# How to plot a learning curve based on a sequence of date stamped successes and failures?

I have data on results of surgical operations:

• date of operation (in YYYY-MM-DD format)
• result of operation (0 for successful operation, 1 for unsuccessful operation)

Date is usually used only for case ordering. I need to

• plot a learning curve. (I had found that the resulting curve called cumulative average.) x should be the number of cases y - probability of failure (usually decreases).
• get the data on current performance quality

The question is:

• What is the way to achieve this in R (with ggplot2 if possible)?

• Is $\dfrac{successful}{total}*100\%$ will be sufficient statistic for this case or something more advanced is usually required?

If your dates are in string or factor form, convert them to Dates with as.Date(DateVariable, format="%Y-%m-%d") (potentially with an as.character around DateVariable if it is a factor.
#Make some random data to play with
DF <- DF[order(DF$DateVariable),] DF <- rbind.fill(data.frame(outcome=1),DF) #Add case numbers (in order, since sorted) DF$x <- seq(length=nrow(DF))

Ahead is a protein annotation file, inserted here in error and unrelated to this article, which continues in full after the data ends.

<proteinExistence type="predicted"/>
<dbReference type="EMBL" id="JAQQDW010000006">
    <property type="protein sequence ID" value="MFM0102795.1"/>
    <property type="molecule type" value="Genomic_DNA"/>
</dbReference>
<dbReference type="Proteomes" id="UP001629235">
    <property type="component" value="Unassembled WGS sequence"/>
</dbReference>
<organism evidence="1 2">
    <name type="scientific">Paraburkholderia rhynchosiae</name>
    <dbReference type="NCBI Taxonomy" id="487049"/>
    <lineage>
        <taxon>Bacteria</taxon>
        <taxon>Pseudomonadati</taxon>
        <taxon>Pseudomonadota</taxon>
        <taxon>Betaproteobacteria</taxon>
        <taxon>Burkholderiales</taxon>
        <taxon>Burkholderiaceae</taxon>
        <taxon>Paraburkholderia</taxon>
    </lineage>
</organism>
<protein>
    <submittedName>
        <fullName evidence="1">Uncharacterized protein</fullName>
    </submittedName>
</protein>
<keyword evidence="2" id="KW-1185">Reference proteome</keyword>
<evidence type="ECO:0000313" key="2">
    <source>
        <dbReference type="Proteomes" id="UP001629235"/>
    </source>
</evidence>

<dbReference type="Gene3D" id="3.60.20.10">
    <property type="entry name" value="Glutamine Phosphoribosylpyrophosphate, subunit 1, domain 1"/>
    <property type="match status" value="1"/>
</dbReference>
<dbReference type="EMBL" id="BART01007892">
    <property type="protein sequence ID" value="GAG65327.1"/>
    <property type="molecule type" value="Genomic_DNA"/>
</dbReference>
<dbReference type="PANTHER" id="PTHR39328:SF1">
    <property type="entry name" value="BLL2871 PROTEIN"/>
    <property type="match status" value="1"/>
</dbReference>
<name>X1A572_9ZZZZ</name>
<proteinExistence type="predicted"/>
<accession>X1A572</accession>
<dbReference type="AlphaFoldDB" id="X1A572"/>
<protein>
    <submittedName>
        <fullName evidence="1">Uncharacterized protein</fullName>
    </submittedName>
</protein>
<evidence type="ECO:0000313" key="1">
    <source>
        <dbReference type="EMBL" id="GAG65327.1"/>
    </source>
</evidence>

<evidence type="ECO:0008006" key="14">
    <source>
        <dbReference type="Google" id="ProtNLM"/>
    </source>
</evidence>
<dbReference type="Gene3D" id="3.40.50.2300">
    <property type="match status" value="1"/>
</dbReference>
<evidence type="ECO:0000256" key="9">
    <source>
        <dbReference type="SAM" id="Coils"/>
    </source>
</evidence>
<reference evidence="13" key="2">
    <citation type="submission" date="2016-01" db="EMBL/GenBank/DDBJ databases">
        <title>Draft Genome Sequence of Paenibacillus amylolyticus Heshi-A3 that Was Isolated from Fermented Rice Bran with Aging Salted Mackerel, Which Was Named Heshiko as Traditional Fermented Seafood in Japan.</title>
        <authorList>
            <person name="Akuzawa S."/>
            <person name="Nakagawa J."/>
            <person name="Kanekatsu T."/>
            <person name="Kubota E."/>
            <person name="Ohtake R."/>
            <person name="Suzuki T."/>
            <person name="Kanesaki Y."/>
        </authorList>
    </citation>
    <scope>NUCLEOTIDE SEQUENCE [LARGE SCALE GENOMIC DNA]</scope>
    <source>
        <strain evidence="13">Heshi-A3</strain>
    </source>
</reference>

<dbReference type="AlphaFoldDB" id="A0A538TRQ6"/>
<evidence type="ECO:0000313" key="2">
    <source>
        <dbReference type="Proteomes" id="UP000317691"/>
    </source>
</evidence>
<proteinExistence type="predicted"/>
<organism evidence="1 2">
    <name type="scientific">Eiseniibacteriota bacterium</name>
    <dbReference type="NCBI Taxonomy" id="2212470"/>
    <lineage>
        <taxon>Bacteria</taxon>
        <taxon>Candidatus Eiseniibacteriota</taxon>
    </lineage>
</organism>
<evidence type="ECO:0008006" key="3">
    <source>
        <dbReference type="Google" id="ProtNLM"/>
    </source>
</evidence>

DF$y <- cumsum(DF$outcome) / DF$x #Plot it library(ggplot2) ggplot(DF, aes(x,y)) + geom_point(shape=4) + geom_point(aes(x,outcome),shape=3) + stat_smooth(method="loess", se=FALSE, color="darkgreen", size=1) + scale_y_continuous(name= "Failure rate", limits=c(0, 1)) + scale_x_continuous(name= "Operations performed")  Result: (plus marks success and error cases. X - cumulative sum, line - loess curve) I don't think, however, this is a good metric. Check out some work on CUSUM curves and risk adjusted CUSUM curves. CUSUM is just plotting number of (negative) outcomes versus case number; risk adjusted CUSUM assumes you can determine a probability of negative outcome (based on pre-operative variables) and use that to determine if performance is exceeding or lagging expectations. • Thank you, @Brian. That is exactly the thing I need. I only will further extend it myself (will add points add smoothed line(loess) ) and add this to your answer with resulting plot, if you dont mind. Aug 18 '11 at 20:20 • Found out that the correct plot is drawn only if the first case was failure. Is it possible to assume that at the start the surgeon experience is imperfect? Aug 18 '11 at 21:18 • @Yuriy, Don't know what makes it incorrect if the first plot is not a failure, but if necessary, you can add DF <- rbind.fill(data.frame(outcome=1),DF) before computing DF$x and DF$y. But then I question the meaning of what you are really plotting. Aug 19 '11 at 5:14 An informative "learning curve" will indicate the current performance of success. A cumulative average, however, doesn't do that, because it includes old results along with the new. When learning truly improves, the cumulative average will be biased low. A good solution is to use a Lowess smooth of the response plotted over time. This robust nonparametric smoother is implemented in many R packages: search for the current choices on the RSeek page. As an example, here is a scatterplot of simulated data, their cumulative average, and a Lowess smooth of the data: The green (upper) curve is the Lowess smooth. (This coding uses 1 for success, 0 for failure, so that an improving curve slopes upward.) The two curves differ substantially: the cumulative average barely has a positive slope (about 0.0015) and ends up around 0.5 at the most recent time, whereas the Lowess smooth has a slope around .005 (over three times as great) and ends up around 0.85. To get a sense of which is correct, consider the most recent responses, say those after time=80: there are 26 of them averaging 0.77. The Lowess curve is consistent with that level during this period but the cumulative average curve is clearly too low. (This is a standard exploratory technique to prepare for logistic regression. If, on a logit scale, the Lowess smooth is approximately linear, then logistic regression of the response versus time should work well to model the learning curve. If the smooth is not linear, you could consider logistic regression with cubic splines, allowing for changes in slope over time.) Use as.POSIXct to convert to dates, which are stored as seconds from the epoch (and are thus easily plotted) but can be easily displayed in human-readable formats. The help file documents how to import from arbitrary character representations. Use geom_line for plotting. You can use aggregate or by` to bin the observations into days or weeks or whatever. I think ggplot2 has some native functionality for this as well. I don't know much about learning curves, but I suspect that describing your overall goal more, rather than just the math, would help other people suggest whether the$\frac{successful}{total}\$ statistic would tell you what you want to know.